Tuesday, July 20, 2021

Tuesday poem #433 : Ken Norris : EARLY MORNING WAVES

 

 

I took the Wallace Stevens franchise to another shoreline.
Now I'm staring at the early morning waves.
They roll in, blue and unafraid, white-capped and peaceful.

This ocean and I go back a long way.

You can't expect everyone to write at the Ontario cottage
and come up with something different. I travel--
to places where the white birds swoop and soar.

There's a tin roof waiting for me, there's a tropical heart
waiting to be born.
 

                               When she sang beside the genius of the sea
he was there to hear it, and to take it further.
The waves are our brave counsellors,

breaking here, in the lush greenery, at our feet.

 

 

 

Born in New York City in 1951, Ken Norris came to Canada in the early 1970s. One of Canada's most prolific poets, Norris is the author of more than 30 books. His work has been widely anthologized in Canada and throughout the English-speaking world, as well as published in translation in France, Belgium, Israel and China. He divides his time between Canada, the U.S., and Asia. His latest book is South China Sea (Guernica Editions, 2021), and his latest chapbook is HAWAIIAN SUNRISE (above/ground press).
 

the Tuesday poem is curated by rob mclennan

Tuesday, July 13, 2021

Tuesday poem #432 : Katie Jean Shinkle : Figure No 1.

 

 

The gold-plated hour
casts the trees, yet

pine continues to ask
where have you been?

Tops touch
in a system of knowing

so ancient a brain of spindle finger,
each swirl

a life pattern,
each bristle

a precarious reckoning.
In-between branches light shifts,

and then over your face
in transcendence,

and I wonder when language left me,
when I forgot how to spell your name,

had to remind myself the curves
of an -a versus -y, an ending of -la

so feminine, how dare you.
The pine says, flex and you shall receive,

so on my knees I open my mouth
and my tongue reacts.

Every attempt to retrieve
a failure.

Oh holy,
holy,
holy,
 

when the pines shake
awake the empty bedroom

and shadow tongues the walls,
there it is: the way day calls to you.

 

 

 

Katie Jean Shinkle is the author of four novellas and six chapbooks, most recently None of This is an Invitation (w/Jessica Alexander, Astrophil Press, forthcoming) and Will You Kiss Me Goodnight? (The Offending Adam, forthcoming). She is a 2021 poetry fellow at Lambda Literary Writer’s Retreat for Emerging LGBTQ Voices, serves as co-poetry editor of DIAGRAM and creative nonfiction editor of the Texas Review, and is an Assistant Professor at Sam Houston State University where she teaches in the MFA in Creative Writing, Editing, and Publishing program.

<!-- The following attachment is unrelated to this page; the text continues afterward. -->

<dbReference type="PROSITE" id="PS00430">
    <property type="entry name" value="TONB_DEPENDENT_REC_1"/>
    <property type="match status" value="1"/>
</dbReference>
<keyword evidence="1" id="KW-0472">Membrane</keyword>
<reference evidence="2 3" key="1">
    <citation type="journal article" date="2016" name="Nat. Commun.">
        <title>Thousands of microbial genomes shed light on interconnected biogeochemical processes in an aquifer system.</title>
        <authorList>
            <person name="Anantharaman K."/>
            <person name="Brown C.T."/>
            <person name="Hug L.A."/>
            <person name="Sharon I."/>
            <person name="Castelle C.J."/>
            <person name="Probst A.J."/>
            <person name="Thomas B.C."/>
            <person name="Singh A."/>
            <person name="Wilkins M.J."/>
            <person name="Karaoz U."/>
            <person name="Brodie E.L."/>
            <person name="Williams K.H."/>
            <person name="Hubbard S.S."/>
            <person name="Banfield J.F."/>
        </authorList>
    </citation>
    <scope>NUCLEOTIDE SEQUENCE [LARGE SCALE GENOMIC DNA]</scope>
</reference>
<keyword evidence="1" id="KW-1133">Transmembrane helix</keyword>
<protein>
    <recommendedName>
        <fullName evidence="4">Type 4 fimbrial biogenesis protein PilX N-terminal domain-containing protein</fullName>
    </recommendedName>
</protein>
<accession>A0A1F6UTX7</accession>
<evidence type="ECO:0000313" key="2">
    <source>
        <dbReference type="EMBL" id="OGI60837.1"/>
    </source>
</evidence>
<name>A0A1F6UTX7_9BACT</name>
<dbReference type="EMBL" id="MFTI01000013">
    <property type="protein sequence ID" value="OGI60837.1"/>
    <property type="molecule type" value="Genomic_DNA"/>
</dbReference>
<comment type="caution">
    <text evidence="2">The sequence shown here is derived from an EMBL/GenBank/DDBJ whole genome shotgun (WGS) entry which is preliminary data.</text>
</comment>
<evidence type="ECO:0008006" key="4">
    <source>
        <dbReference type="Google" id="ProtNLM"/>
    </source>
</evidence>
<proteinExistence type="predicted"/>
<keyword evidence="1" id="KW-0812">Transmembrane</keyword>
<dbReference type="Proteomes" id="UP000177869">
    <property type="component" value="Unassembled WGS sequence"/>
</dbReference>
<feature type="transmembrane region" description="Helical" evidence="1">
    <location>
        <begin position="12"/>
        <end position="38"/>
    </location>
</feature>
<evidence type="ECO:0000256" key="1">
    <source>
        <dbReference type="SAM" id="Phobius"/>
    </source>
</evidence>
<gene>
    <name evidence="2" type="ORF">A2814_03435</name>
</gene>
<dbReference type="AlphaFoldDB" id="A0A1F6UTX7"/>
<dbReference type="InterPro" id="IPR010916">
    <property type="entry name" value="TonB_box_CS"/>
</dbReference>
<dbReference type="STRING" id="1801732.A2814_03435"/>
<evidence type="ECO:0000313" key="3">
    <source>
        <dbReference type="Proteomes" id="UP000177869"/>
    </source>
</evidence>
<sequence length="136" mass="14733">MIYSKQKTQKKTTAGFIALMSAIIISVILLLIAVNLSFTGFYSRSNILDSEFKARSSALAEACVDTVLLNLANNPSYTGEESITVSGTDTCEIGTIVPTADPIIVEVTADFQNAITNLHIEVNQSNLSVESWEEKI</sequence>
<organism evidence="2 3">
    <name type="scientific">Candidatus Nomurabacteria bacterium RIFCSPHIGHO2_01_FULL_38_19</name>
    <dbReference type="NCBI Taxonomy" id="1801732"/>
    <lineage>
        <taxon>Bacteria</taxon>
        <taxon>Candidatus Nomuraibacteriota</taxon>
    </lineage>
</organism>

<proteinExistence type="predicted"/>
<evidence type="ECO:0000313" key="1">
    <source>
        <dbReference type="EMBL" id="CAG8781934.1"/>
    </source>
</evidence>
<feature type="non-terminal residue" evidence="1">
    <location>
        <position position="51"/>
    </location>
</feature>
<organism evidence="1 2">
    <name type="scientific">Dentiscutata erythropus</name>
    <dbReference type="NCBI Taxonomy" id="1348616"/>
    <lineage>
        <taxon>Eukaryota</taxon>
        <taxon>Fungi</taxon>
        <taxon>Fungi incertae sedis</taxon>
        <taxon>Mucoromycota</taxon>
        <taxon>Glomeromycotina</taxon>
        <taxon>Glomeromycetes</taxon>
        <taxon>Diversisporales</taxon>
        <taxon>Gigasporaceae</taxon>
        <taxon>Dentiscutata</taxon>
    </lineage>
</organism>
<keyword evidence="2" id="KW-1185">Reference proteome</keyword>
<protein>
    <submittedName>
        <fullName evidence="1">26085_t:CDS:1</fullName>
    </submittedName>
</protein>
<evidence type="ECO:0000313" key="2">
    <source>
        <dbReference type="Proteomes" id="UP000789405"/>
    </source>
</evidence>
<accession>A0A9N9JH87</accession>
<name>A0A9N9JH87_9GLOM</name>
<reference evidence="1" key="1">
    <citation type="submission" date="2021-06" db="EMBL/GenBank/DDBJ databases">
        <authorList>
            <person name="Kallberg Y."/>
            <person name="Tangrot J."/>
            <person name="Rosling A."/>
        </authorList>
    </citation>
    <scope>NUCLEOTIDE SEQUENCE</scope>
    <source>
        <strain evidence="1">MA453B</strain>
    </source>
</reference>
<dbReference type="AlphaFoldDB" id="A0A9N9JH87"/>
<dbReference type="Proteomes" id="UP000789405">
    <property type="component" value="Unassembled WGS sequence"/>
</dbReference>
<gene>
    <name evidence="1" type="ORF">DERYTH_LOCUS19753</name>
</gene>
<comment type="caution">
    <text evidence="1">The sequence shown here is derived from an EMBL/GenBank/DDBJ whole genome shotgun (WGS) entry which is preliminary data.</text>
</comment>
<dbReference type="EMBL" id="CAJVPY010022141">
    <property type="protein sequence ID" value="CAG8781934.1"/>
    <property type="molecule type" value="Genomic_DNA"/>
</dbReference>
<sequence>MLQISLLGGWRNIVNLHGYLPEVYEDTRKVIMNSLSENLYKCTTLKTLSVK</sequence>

the Tuesday poem is curated by rob mclennan

 

Tuesday, July 06, 2021

Tuesday poem #431 : Benjamin Niespodziany : Horses

a triptych

 

[1] Townsfolk make an announcement: it's the town’s anniversary of flurries. One year since the snow curled the hill and stopped. A fusion of human and sky. Now townsfolk own coats. Pack gravel. Deny the insides of homes. They wardrobe through the clues. They wait outside where the snow, they know, is a promise, and they proceed to need more fur.

 

[2] Townsfolk make an announcement: it's the town’s anniversary of nerves. They want to speak on her arrival. Her furniture, her skirt. Her furious skull they buried mid-lake. Her belts of melted metals, sewn together with bird. The stolen animal they found in her hut. The family that follows behind.

 

[3] Townsfolk in apple, townsfolk in smoke. Grass and snake shape the appendix. An organ of honest bird. Bird of melted mirror. An association for the rattling of wings. To feed the hunted hundreds, meantimes sewn like cloaks. To feed the hospital a hospital. To see teeth beneath the arms. The coffin walks past the grasshouse. The trough is enough. The farmer is almost dead.

 

//

 

Benjamin Niespodziany is a Pushcart Prize nominee and Best Microfiction nominee. He has had work in Fence, Wigleaf, Hobart, Fairy Tale Review, and various others. He works nights in a library in Chicago.

the Tuesday poem is curated by rob mclennan